Recruitment by professionals, for professionals

Just Left Law School?



We are often approached by students looking for starter-level positions or hoping to obtain a training contract. We work with firms offering training contracts as well as those offering paralegal positions which have the potential to lead onto training contracts. These positions are highly sought after, but we regularly recruit for paralegal vacancies in a range of legal disciplines and we are more than happy to offer you the benefit of our advice on how to start searching for a training contract.

Where to start?

The Law Society website is a great starting point.  Use the Find a Solicitor search tool to search for law firms by geographical location or area of practice.

When you’ve found a firm that looks promising, look at its website.  Most firms will have a page of vacancies.

Top Tip
If the firm doesn’t have a dedicated page for careers and vacancies, look right down at the bottom of the first page of the webpage.  Very often you will find a link to careers or vacancies (or training contracts) hidden away in the “small print”.

If there are no positions being advertised, you can always submit a speculative CV. Law firms do sometimes keep very good CVs on file, and it’s worth a shot!

Look at a firm located ‘off the beaten track’. There are some fantastic small and regional firms located outside of the major cities that often struggle to recruit good candidates.  There is an awful lot to be said for being a big fish in a small pond. A paralegal role with a firm on, say, the Cornish coast is more likely to lead to a training contract than in the competitive markets of, say, London, Manchester or Birmingham.

Look on the job boards at the law libraries and also – if you have access to them – places like the Law Society notice board or the Middle Temple office noticeboard.  There are often casual vacancies advertised here, surprisingly – a postcard looking for a paralegal to come in for a short contract to do some document review, something like that.  It’s all good networking fodder!

We recomment the Law Gazette and The Lawyer for Legal publications. 

Search the specialist job boards. is an excellent resource with new paralegal and junior roles being advertised daily and offers lots of additional information and advice

What do I do now?

Once you’ve found a role being advertised that you would like to apply for, prepare your CV.  We have a fantastic pdf for you to download that will help you get your CV in tip-top condition.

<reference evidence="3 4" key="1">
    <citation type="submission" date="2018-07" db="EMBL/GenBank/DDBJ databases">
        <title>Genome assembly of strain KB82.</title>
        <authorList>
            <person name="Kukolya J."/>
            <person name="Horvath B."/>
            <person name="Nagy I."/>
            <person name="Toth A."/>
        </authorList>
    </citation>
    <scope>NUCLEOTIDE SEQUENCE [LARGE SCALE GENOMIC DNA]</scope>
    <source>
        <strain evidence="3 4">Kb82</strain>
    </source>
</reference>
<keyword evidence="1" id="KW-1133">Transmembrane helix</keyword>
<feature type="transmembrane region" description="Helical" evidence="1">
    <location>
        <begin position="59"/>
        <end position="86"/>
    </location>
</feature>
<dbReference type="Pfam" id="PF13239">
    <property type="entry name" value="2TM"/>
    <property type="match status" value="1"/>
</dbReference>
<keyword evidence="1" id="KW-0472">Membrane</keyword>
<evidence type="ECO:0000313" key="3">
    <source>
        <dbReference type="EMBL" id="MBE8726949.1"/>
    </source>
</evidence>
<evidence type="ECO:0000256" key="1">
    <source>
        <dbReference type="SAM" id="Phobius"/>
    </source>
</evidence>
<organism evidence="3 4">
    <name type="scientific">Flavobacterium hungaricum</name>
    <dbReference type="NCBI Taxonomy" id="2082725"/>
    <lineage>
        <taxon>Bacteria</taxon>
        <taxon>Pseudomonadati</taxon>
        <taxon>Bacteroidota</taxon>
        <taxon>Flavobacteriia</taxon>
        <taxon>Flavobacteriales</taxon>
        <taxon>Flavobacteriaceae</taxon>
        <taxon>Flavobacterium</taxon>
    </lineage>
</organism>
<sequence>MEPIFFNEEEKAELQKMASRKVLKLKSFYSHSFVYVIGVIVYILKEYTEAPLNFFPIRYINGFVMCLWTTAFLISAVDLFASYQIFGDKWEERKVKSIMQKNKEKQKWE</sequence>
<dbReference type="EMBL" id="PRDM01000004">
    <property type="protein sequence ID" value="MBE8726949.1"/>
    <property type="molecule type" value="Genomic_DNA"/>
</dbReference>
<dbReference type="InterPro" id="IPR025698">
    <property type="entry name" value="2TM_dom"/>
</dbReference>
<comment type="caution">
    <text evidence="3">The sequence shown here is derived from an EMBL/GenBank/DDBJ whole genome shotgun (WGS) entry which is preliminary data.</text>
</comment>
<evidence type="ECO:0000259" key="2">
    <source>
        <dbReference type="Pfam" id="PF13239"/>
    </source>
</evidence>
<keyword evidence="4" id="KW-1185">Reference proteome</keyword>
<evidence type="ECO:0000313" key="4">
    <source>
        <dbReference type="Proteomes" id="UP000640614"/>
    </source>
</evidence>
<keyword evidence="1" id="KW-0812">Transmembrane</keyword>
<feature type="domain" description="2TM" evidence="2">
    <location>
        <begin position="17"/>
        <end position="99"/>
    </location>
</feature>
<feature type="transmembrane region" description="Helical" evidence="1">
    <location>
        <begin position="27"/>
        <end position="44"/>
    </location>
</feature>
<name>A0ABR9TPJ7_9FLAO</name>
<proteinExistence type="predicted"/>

Top Tip
Recruiters and potential employers will probably look you up on your LinkedIn and Facebook pages.  You want to make sure that what you’ve put on your social media pages agrees with what you’ve put on your CV!

Last but not least - the inside story

Here’s a bit of insider information that might help you.  One of our administrators worked for a very well-known top London libel firm.  Part of her role was to sift through the CVs that arrived in response to a job vacancy for a paralegal – more than 300 of them by Friday morning.  Did she read them all?  Er – no!  She had an hour to go through them before going to court.

So: the ones that were written on file paper went straight in the bin.  The ones that didn’t spell her name properly on the envelope went straight in the bin.  The ones that had her name but started “Dear Sir” went straight in the bin… you get the picture.   By this method she whittled down the 300 to about 50.

Of those 50, she threw away the ones that were written in complex legal jargon, then she threw away the ones that started, “X has an unrivalled knowledge of the CPR and a vast knowledge of libel law” (muttering to herself, ‘well then, why do you want a job doing the filing and making the coffee?’) and in this way reduced the 50 to about 25.  By chucking away the ones with spelling mistakes and typos and the inability to use an apostrophe correctly, she reduced the list to ten.

She skim-read those ten and chose two that she thought might appeal to the boss.

The first was written by hand in old-fashioned pen and ink in amusing rhyming couplets.  What was clear was that this candidate not only had the ability to use perfect grammar with no spelling or punctuation mistakes, but also possessed a creative, witty attitude and a willingness to take risks.

The second candidate had composed a beautifully-presented, informative letter, perfectly set-out and accompanied by an easy-to-read CV.  This candidate did not have outstanding A levels or an impressive list of accomplishments or volunteer roles. But what his letter demonstrated was his ability to convey complex information in an easily-understandable format, his excellent attention to detail and his proof-reading skills.

Which candidate got a job?  Both, actually!

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